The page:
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Taking a free ride
Man abandons cubicle for cross-country bike trek

Imagine trekking 4,000 miles, first across the South and then north into Canada, on just a bicycle. That is exactly what 26-year-old Conyers native Ryan Harwell has accomplished since the spring.

Driven by a lack of confidence in the economy, an office job where he worked in a cubicle, and a desire to "live in the present," Harwell, who graduated from Heritage High School in 2001 and the Georgia Institute of Technology in 2006, decided to leave his lucrative position at Cartoon Network to journey across the country.

Harwell said a quote from Mark Twain - "Twenty years from now you will be more disappointed by the things that you didn't do than by the ones you did do" - served as inspiration for his trip.

"People at work told me to work for your retirement, perhaps even retire early. You'll be able to move to Florida, play golf and relax until you die," Harwell said. "After the economic fallout, I quit believing this silly dream. I decided to put my money where my mouth was. I invested in myself, in the present. I bought a bike, camping equipment and pedaled west."

In March, Harwell equipped his touring bicycle with travel bags that held 100 pounds of supplies and gear, including a tent, sleeping bag, clothing, water and food, for the first part of his journey. He set out with his Atlanta friend Eoin Grosch on March 17 from Centennial Park in downtown Atlanta and headed west, with a destination of Mexico. The two traveled together on back roads, using Google, GPS and cycling maps to guide them.

The pair's travel plans became thwarted in Texas by the swine flu outbreak and violence at the Mexican-U.S. border. The two friends parted in Houston about a month after their start in Atlanta. Harwell chose to bike along the national park route into Canada; Grosch hitched a ride to Central America.

Harwell is presently in British Columbia, and in the three months since leaving Texas, he has traveled between 60 and 120 miles daily. He experienced the muddy dirt roads and back country of the South and the 12,000-foot peaks of Colorado. He traveled through Rocky Mountain, Yellowstone, Teton and Glacier national parks in the U.S., and Kootenay, Banff and Jasper national parks in Canada.

The biker also dealt with every imaginable bike malfunction, blinding rain, wind, heat stroke, pit bulls, rottweilers and, most recently, grizzly bears in Canada.

Although the ride has had its challenges, Harwell said that the joy of meeting people along the way far outweighs any tribulations he has faced.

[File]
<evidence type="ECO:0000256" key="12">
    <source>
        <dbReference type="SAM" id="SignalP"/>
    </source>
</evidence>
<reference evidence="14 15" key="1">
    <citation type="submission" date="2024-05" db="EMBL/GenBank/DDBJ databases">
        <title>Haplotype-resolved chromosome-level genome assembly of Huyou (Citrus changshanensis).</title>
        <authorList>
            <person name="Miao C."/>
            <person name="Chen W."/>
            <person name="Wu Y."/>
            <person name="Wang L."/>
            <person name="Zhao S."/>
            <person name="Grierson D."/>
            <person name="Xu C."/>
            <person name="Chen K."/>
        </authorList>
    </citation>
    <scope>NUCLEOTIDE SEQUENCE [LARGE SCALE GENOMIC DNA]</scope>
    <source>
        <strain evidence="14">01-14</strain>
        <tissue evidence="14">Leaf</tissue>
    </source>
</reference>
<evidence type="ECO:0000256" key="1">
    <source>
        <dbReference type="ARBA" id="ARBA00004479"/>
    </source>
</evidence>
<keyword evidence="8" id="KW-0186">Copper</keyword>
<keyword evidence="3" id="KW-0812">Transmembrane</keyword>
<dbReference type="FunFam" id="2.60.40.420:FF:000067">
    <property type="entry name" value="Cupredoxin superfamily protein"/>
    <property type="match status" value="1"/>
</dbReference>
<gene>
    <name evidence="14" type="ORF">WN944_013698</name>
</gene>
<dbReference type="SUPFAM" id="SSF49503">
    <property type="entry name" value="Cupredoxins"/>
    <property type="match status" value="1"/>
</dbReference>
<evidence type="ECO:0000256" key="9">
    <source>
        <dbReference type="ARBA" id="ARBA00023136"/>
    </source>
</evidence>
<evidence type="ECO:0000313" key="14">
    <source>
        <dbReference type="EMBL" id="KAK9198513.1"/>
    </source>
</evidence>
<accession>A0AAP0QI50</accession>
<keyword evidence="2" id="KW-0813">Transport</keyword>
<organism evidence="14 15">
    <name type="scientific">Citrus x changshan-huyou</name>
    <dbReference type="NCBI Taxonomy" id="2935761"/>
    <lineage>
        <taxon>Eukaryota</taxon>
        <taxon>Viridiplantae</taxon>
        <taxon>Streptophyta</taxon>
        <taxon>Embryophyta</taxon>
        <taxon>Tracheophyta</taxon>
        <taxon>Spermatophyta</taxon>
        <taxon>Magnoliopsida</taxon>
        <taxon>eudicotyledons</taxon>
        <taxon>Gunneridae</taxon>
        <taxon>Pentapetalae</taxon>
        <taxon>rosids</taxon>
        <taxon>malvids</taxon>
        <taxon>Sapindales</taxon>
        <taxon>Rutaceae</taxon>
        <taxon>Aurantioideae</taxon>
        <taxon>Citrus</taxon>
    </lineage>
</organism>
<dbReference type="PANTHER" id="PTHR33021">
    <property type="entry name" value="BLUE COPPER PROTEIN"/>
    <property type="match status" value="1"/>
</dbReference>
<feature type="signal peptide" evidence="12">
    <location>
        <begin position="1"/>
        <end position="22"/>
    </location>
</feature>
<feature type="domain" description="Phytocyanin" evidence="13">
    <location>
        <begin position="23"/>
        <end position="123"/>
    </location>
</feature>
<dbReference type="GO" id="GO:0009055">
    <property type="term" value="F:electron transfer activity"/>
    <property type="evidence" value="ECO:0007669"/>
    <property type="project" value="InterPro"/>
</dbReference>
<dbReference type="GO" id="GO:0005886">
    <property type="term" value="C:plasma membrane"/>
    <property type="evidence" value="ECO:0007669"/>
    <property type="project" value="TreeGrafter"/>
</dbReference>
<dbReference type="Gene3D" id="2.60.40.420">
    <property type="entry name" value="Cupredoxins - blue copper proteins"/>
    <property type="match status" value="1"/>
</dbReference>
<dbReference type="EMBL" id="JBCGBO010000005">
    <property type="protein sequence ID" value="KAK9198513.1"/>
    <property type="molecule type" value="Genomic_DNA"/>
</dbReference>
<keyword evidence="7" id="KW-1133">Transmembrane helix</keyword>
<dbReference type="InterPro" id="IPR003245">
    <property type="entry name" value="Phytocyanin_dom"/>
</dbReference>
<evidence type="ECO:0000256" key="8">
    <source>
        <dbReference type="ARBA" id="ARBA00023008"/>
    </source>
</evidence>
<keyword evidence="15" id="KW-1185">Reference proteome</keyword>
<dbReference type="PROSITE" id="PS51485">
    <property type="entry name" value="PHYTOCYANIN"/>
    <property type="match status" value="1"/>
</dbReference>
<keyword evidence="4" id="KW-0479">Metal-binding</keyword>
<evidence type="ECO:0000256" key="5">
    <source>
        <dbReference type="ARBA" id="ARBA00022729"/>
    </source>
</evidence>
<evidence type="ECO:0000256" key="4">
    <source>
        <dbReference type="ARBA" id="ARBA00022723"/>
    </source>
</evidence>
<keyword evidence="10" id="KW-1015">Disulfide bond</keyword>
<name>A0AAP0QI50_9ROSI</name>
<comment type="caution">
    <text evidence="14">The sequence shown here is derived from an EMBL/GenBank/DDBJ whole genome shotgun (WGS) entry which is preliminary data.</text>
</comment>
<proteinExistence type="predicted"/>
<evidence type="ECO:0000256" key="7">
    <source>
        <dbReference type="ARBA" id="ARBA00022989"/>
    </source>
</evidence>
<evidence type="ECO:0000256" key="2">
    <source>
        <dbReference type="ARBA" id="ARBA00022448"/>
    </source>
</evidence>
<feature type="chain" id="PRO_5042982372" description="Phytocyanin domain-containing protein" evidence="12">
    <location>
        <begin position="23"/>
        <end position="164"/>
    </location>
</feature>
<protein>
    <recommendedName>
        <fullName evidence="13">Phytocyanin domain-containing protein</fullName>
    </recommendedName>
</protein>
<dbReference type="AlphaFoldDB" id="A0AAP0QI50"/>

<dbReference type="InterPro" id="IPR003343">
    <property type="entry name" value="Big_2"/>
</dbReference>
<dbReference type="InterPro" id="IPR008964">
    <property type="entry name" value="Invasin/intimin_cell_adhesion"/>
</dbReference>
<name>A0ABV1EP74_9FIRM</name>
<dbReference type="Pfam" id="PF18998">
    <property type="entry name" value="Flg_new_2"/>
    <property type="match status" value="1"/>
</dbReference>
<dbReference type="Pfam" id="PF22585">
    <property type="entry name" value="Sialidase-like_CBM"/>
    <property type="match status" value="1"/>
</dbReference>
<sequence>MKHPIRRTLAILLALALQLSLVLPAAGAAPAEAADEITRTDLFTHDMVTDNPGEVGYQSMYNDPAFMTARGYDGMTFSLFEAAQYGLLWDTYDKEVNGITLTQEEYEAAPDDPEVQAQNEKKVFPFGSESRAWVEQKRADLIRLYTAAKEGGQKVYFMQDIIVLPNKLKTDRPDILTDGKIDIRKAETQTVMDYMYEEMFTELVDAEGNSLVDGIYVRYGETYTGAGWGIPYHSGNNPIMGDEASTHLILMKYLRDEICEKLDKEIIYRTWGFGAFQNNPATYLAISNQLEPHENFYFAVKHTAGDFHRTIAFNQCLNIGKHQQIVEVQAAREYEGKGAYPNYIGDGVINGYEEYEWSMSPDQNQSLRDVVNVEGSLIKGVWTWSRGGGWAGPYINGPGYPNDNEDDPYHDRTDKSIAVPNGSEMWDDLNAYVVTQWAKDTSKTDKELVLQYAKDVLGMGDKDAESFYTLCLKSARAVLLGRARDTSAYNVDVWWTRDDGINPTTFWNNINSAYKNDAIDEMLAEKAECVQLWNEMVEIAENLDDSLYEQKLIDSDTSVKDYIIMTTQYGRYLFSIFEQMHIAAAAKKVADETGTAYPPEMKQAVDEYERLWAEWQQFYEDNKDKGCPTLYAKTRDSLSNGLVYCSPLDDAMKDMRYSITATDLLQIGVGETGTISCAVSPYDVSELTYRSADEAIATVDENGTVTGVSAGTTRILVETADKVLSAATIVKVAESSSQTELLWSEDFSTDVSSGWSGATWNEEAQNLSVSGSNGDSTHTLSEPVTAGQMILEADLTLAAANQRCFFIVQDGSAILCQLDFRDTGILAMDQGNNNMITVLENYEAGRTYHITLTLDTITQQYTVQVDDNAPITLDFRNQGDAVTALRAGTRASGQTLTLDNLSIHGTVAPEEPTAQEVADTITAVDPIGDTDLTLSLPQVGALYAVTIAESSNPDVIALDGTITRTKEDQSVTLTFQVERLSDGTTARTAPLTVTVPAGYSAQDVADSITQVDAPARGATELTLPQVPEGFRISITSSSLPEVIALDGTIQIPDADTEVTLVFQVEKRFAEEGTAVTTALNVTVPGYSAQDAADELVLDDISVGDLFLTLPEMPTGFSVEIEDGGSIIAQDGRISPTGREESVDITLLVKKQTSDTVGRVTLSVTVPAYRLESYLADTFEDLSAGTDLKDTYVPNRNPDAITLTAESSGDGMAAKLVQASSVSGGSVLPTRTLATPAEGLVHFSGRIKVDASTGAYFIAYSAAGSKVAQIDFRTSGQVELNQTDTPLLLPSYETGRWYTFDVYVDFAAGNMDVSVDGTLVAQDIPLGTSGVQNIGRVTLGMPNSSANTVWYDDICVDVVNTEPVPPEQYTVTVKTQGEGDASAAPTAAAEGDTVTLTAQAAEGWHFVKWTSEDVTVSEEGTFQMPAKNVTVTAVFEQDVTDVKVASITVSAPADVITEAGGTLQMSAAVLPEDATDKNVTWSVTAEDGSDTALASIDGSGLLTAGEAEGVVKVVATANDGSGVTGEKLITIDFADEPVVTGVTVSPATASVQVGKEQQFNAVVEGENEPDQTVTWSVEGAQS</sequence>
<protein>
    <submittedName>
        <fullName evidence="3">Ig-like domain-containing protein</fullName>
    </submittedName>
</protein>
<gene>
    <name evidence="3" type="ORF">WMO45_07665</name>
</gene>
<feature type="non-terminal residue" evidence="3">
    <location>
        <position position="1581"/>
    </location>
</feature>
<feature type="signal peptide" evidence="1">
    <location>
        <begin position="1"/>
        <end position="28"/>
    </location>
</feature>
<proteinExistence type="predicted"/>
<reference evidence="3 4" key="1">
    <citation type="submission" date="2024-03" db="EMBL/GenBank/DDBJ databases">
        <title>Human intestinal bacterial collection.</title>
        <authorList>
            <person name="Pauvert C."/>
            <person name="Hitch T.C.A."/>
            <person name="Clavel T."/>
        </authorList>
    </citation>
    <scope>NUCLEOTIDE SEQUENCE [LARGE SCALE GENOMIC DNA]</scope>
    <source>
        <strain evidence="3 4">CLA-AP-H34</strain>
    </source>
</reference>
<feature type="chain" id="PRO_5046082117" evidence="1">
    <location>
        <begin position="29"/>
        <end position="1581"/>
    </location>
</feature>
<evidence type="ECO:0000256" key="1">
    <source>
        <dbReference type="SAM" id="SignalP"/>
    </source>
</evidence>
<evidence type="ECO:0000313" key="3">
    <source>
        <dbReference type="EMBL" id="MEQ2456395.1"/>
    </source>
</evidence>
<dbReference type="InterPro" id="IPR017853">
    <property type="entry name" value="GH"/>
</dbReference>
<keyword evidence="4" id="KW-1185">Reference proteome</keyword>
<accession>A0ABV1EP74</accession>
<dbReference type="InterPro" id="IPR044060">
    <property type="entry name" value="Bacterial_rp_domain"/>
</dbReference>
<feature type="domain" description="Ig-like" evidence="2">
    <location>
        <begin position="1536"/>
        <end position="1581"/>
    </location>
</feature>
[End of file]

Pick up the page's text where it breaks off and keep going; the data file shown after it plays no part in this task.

"I try not to focus on the down sides to bike touring. I've learned that if you focus on the negative energy, it will tend to cloud everything else, shutting out all of the positives that come your way," he said. "Cycling alone ended up being a whole different ballgame. You take ownership for everything that goes wrong and everything that goes right."

Harwell has depended on people throughout the trip for shelter and company on the sometimes lonely road. He used a Web site - www.couchsurfing.org - to procure places to stay along the way. The site provides a network of people, many of them cyclists themselves, willing to provide assistance to travelers. These contacts often fed Harwell dinner, provided him a place to sleep and took him to bike shops to buy parts.

Harwell has adhered to a tight budget for his trip, so to save a little money, he learned to "Dumpster dive," courtesy of a couch surfing host in Colorado. When desperate for food or supplies, Harwell occasionally rummages through the neighborhood Dumpsters looking for items such as baked goods that are thrown out daily.

Harwell plans to return to the Atlanta area in September, after he tours south through Seattle and into San Francisco, making his journey 5,000 miles. As for his plans after his trip is ended, Harwell remains undecided about what's next.

"I don't think I can go back to a lifestyle that makes me want to vegetate on weekends," said Harwell. "I'm not really sure what I want to do when I get back, but I think that's OK. Right now, I'm just living in the present."

To learn more about Harwell's journey, visit his blog at http://badicalindustries.wordpress.com/author/ryanharwell/.

Julie Kimble is a Heritage High School English teacher. If you have a story idea, contact the features editor at karen.rohr@rockdalecitizen.com.